Ubuzima Policlinic: Bringing specialized health care to Rwanda

In the local language of Kinyarwanda, Ubuzima means health. And for Dr. Sowaf Ubarijoro, ubuzima also means opportunity.

Although over 90% of Rwanda’s population is covered by public health insurance, specialized services can still be extremely scarce. This gap forces locals to travel abroad for more sophisticated medical services, like pulmonary or cardiac or reproductive health treatments. For economically vulnerable or gravely ill patients, the travel can be the difference between life and death. Dr. Sowaf Ubarijoro experienced this gap in Rwanda’s health care system and committed to ensuring more adequate health care options for Rwandans.

He launched Ubuzima Policlinic in 2011 to offer laboratory analysis, paediatrics, gynaecology, internal medicine and minor surgery in addition to basic health care services. Unlike many public clinics, Ubuzima is open 24 hours a day,. When his client base increased from 35 patients per month initially, to 350 patients per month within 8 months, Dr Ubarijoro realised that the need for specialised medical care was greater than he had anticipated.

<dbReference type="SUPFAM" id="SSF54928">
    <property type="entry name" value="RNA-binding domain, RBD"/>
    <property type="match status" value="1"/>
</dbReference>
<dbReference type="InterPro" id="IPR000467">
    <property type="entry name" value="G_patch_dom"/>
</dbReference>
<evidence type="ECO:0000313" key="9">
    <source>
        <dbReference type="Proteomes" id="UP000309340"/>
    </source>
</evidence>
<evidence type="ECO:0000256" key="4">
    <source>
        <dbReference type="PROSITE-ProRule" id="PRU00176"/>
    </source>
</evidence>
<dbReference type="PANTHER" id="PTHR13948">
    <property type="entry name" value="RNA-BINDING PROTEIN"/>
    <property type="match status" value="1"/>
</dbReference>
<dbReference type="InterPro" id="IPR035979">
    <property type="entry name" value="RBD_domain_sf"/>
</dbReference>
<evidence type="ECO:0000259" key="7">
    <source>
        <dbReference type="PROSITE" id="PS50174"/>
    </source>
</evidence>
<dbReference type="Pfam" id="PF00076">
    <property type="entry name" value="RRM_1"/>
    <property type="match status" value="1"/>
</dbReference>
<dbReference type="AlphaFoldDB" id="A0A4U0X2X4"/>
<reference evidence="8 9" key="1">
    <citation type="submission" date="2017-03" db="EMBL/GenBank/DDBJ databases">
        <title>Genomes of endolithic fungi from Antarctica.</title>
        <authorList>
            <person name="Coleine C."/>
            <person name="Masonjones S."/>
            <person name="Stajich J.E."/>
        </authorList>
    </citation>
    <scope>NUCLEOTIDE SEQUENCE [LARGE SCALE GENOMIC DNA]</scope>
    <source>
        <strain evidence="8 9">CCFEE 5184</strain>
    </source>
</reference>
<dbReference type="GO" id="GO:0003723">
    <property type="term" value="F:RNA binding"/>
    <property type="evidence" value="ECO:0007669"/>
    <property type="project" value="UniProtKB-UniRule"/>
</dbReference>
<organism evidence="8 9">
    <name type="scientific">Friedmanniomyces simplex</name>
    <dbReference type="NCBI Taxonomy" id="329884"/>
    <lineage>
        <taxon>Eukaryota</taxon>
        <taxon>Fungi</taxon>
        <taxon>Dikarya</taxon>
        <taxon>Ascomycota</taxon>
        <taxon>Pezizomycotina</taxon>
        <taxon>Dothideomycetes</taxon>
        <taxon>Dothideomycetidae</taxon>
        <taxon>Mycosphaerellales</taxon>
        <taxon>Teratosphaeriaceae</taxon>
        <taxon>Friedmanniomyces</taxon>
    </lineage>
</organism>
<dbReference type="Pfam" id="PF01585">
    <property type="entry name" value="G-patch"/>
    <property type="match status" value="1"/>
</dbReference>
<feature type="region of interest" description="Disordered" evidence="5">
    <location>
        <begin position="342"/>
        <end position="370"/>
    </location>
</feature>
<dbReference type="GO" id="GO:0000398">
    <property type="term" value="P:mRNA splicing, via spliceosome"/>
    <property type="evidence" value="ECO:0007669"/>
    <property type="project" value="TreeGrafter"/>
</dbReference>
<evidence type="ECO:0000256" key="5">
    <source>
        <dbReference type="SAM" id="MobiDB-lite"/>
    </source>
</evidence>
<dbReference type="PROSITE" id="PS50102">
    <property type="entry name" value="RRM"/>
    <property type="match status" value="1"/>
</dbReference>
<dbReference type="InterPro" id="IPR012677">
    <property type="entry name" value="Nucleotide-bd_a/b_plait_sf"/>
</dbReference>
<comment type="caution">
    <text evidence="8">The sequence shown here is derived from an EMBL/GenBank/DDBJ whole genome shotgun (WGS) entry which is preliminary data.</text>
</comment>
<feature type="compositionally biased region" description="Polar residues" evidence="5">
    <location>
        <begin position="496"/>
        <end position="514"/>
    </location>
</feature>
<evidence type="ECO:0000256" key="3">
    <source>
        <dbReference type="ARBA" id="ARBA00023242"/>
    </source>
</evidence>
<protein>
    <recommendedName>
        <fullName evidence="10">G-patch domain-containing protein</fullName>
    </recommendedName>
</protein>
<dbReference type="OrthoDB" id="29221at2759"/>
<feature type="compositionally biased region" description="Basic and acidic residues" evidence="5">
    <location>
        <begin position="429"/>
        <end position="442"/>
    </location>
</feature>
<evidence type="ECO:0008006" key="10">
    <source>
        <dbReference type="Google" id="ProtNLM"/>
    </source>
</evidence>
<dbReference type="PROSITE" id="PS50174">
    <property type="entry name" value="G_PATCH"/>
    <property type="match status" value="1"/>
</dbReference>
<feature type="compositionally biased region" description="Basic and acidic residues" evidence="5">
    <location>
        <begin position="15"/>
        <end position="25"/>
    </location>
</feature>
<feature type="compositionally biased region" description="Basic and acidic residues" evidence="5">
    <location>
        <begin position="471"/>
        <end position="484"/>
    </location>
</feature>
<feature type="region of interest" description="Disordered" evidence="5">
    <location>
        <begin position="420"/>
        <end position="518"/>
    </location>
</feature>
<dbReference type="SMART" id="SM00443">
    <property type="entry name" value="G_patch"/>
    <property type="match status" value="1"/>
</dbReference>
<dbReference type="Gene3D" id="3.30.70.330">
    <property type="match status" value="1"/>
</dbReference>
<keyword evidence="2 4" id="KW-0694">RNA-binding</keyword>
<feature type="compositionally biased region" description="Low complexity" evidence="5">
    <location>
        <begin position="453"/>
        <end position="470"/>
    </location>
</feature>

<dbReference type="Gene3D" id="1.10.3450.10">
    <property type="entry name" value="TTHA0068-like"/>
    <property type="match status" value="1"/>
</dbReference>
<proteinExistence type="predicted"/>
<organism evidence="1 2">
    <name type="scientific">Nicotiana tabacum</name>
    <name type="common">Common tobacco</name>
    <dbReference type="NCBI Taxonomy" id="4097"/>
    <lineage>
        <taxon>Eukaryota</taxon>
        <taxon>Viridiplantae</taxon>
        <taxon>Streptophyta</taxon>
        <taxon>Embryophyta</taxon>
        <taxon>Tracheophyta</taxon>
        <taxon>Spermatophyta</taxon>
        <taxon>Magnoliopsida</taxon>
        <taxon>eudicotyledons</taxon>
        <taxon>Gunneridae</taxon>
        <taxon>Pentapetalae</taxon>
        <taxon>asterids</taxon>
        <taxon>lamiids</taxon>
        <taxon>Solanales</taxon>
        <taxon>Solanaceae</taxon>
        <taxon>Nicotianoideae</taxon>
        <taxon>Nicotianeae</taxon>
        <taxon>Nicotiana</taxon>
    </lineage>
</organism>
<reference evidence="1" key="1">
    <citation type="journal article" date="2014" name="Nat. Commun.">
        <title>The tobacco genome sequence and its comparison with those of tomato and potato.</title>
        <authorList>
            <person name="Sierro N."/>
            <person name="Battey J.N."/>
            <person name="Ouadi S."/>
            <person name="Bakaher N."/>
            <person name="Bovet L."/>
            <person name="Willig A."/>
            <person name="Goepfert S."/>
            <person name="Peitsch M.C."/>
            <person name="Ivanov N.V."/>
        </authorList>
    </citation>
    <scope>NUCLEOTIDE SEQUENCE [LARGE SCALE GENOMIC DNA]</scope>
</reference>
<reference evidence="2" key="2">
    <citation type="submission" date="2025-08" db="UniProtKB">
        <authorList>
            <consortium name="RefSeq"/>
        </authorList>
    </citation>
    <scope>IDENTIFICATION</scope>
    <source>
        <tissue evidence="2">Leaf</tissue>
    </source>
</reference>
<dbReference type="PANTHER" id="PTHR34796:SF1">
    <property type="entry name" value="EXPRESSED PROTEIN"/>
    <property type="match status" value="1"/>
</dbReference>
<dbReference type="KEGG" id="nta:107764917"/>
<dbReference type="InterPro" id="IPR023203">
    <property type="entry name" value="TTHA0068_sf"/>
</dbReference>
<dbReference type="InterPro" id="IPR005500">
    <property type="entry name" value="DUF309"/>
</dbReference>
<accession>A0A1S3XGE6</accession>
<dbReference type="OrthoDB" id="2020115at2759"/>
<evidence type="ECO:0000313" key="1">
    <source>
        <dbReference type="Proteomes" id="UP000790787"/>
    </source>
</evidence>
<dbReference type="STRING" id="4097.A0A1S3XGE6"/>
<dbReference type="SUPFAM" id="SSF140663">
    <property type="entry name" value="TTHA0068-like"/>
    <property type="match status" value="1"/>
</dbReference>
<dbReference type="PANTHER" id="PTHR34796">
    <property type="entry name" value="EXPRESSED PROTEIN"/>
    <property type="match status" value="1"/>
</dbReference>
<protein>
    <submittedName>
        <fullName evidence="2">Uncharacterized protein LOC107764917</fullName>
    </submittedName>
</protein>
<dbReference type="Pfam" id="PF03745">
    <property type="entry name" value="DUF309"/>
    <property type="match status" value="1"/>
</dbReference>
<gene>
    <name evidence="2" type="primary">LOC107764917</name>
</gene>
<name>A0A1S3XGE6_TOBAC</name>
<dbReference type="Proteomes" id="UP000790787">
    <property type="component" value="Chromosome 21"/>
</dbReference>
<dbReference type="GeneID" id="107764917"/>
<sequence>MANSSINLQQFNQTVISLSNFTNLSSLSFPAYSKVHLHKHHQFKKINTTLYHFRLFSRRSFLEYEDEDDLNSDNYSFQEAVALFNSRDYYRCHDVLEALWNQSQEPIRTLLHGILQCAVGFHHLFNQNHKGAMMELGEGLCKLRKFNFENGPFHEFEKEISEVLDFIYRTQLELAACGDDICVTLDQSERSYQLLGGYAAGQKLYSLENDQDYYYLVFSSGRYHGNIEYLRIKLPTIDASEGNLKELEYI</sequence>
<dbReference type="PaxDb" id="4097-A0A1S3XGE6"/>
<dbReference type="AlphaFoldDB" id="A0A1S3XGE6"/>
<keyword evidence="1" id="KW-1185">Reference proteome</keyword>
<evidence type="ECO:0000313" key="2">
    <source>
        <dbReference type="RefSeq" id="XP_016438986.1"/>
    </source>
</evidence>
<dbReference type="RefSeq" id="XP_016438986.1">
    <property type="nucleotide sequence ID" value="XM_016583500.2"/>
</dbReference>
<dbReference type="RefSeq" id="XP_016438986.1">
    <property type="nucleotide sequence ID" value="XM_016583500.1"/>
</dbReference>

The speed of growth gave rise to cash flow constraints, particularly with delays from insurance providers, which made it impossible for Dr Ubarijoro to obtain finance from traditional lenders.

Since receiving a loan of US$107,957 for GroFin in 2012, Ubuzima has been able to fulfil working capital requirements and even expand the clinic to include a new dentistry practice. Turnover has grown tenfold in less than 2 years to over US$134,000 per year and as a result, Ubuzima has been able to expand its staff  from 18 to 23. Patient coverage has multiplied tenfold and the clinic now serves upwards of 10,000 patients per year.

Whereas previously Kigali natives would have to travel as far as Kenya, Ubuzima enables them to access speciality medical procedures locally. This cuts out the delays of evacuating and reduces risk of death in transit. And as more Rwandans can access better health care, a healthier labor force  becomes more productive.  And this helps local economies and societies become more prosperous.

Given the economic and social ROI of health investments, it’s no surprise that even the Rwanda government is following suit. As of 2013, the Rwanda Development Board launched a new strategy to begin building up Rwanda’s medical tourism sectors. As Dr. Ubarijoro can testify, medical care has an almost endless demand and boundless potential for social impact. Indeed, health is wealth.